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New Challenge in 2021

Published: Feb 22 , 2021
Author: Brian Buck

This past week, Scotwork hosted a C-suite roundtable discussion about dealmaking in 2021. Some really interesting themes came out of that conversation. (By the way, you can watch the webinar by clicking here.) The biggest one for me: While we all started the pandemic at nearly the same time, we will all recover from it at different times. That trailing effect will present new challenges and issues for all dealmakers, leaders, and C-suite executives alike.

One of the impacts that we discussed was that of the blended workforce. Let’s face it: If the extremes of the new workforce spectrum are everyone is in the office or everyone is virtual, then there will be plenty of workforces that fall somewhere in between. These blended workforces will challenge our traditional way of working.

As a longtime remote employee of many companies, I would be infuriated when there was an in-person meeting in a conference room and I was one of the only participants calling in. It was hard to hear, I would often be forgotten about, I couldn’t see facial expressions, etc. Basically, I was invisible. This is an obstacle that blended workforces will have to overcome.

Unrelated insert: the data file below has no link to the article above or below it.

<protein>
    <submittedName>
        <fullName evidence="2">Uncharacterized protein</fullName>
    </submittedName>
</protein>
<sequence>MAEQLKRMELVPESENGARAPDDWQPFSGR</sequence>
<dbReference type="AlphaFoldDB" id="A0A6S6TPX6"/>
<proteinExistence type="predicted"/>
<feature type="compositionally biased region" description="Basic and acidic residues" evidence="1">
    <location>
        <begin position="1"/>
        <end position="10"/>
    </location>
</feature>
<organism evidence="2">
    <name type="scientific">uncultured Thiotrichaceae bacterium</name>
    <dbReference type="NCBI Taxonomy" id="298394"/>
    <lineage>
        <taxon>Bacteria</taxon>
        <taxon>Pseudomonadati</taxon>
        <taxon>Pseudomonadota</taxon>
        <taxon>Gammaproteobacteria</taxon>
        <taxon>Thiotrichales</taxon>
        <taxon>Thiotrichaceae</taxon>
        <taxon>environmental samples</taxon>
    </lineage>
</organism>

Imagine negotiating a deal this way. Some people are together in a room while others are on the phone or a videoconference. If we return to our old habits before the pandemic, then it’s safe to assume that those who are together in the room will dominate the conversation. However, there’s an opportunity to take the lessons from the pandemic to help do this better.

One of the silver linings of the pandemic was going virtual. In a virtual environment, everyone has to listen a little more and allow room for other voices. For instance, it’s nearly impossible for more than two people to speak at the same time when on a videoconference. When that happens in a virtual environment, people typically stop speaking, one party giving the floor to another, and then taking turns to make sure that everyone gets their say. 

In a blended work environment, we can take the lessons that we’ve learned and implement some new policies moving forward.

  • Ensure a “camera on” policy. This is not just for everyone joining virtually, but also for those in the room. It’s important that everyone can be seen by everyone else participating in the conversation.
  • Elect a moderator for the conversation. It’s too easy for in-person participants to drown out virtual participants. The moderator’s job is to ensure that everyone has an opportunity to be heard. 
  • Schedule office hours. While virtual, we all did a great job of scheduling virtual happy hours in order to stay connected. When people begin returning to the office, schedule office hours instead. Open up both a videoconference line and the office door during a period of time when anyone can “drop by” to chat, in person or virtually. (You can even bring in a water cooler if that will help with the vibe.)